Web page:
Thursday, March 31, 2011

How To Argue About Taxes (and How Not To)

"Myopia afflicts the contemporary legislative process in the US in a dramatic and simple way, in the form of tables that set out the distribution of tax burdens associated with various tax reforms. Most government transfers are excluded from these burden tables, including, most importantly, Social Security and Medicare. It seems clear that a tax burden that is matched by an equivalent transfer is not, in the relevant sense, a burden at all... But the problem would not be solved even if all money transfers were included in the burden tables. That too would be arbitrary, so long as we excluded in-kind benefits such as roads, schools, and police, not to mention the entire legal system that defines and protects everyone's property rights. If literally all government benefits were taken into account, however, we would notice that almost no one suffers a net burden from government. We would be forced to conclude that there is no separate issue of the fair distribution of tax burdens, distinct from the entirely general issue of whether government secures distributive justice. This might be described as a question about the allocation of different benefits of taxation, expenditure, and other government policies to different individuals; but that looks very unlike the original question." (pp.14-15, The Myth of Ownership, Nagel and Murphy (Oxford: 2002)).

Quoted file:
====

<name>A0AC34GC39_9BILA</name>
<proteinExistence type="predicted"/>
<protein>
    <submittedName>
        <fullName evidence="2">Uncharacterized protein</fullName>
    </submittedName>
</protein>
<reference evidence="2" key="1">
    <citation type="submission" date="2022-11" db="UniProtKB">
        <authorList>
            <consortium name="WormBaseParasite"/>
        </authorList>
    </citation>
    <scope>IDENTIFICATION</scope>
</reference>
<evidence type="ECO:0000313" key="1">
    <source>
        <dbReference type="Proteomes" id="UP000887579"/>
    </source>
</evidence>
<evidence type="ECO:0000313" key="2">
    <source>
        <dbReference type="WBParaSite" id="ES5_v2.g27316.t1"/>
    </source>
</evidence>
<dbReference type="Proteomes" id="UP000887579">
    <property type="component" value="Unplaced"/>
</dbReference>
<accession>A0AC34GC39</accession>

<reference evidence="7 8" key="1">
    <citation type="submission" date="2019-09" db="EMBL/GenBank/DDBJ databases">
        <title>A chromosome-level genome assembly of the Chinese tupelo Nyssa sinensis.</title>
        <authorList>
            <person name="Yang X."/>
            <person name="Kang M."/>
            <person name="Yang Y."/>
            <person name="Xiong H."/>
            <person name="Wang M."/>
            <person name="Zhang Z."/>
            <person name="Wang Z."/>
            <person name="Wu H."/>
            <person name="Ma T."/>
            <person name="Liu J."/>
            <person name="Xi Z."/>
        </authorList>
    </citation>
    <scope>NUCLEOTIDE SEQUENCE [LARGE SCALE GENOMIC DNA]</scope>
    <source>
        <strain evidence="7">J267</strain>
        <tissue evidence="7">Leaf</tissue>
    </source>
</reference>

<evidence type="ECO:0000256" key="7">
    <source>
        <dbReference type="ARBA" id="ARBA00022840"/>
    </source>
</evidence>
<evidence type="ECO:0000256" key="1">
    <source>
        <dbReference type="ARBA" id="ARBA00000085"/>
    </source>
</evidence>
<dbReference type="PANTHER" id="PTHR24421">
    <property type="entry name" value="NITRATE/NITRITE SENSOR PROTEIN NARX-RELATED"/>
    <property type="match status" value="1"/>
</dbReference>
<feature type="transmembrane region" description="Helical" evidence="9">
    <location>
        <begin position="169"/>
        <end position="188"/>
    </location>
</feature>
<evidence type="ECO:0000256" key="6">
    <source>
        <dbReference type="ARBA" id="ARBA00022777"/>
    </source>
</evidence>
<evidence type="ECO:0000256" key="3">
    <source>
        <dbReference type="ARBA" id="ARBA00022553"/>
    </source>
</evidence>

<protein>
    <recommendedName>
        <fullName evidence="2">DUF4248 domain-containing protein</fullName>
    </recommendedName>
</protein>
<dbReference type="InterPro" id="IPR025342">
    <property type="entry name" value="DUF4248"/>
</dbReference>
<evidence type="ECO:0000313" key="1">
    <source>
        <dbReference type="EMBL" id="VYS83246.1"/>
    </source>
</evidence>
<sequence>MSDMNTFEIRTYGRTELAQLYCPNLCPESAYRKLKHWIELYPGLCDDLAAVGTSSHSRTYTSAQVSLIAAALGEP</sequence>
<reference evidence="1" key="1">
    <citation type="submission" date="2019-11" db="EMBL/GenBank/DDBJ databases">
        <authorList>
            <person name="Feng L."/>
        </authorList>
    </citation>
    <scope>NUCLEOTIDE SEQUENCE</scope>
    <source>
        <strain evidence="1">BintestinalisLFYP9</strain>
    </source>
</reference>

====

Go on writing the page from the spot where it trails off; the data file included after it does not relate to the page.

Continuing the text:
The point is that it is false to claim that we can intelligibly discuss "tax burdens" as an isolated matter apart from the social/economic system of which taxation is but a small part. In particular, it is preposterous and unjustifiable to merely examine or criticize "tax burdens", conceived of as levels of taxation on whatever (income, consumption, etc.) without also looking at the way that taxes are spent.

If, say, my income tax goes up by 5%, say by $1000/yr, and I get unlimited access to higher education (which is worth much more than $1000/yr), it would be absurd to say that my increased rate of taxation means an increased "burden". I haven't been burdened in the slightest- I've just netted quite a lot of value. It would be pointless to debate whether my 5% was, in itself, fair or unfair without considering what we get from taxation: services, a functioning society, basic social institutions, a more equal and fairer distribution of resources, etc.

But that is how the conversation is set up in mainstream "debates" about taxes. It is a discussion merely about "burdens" and whether they should be lifted just a bit or quite a lot. If it's not economists going on about what's most "efficient" or "best for growth" (as though these underspecified goals were the only values relevant to the determination of tax policy), it's politicians blathering about how to distribute the "tax burden" fairly. Now I don't want to suggest that we shouldn't pay attention to the distribution of tax rates. How tax rates are distributed is an extremely important- I've argued many times on this blog that working class tax rates should be decreased while corporate taxes, estate taxes, and the top marginal income tax rate should be steeply increased. It matters a great deal whether we have, say, a flat income tax or a progressive income tax, or whether capital gains and dividends are taxed at the same rate as wages.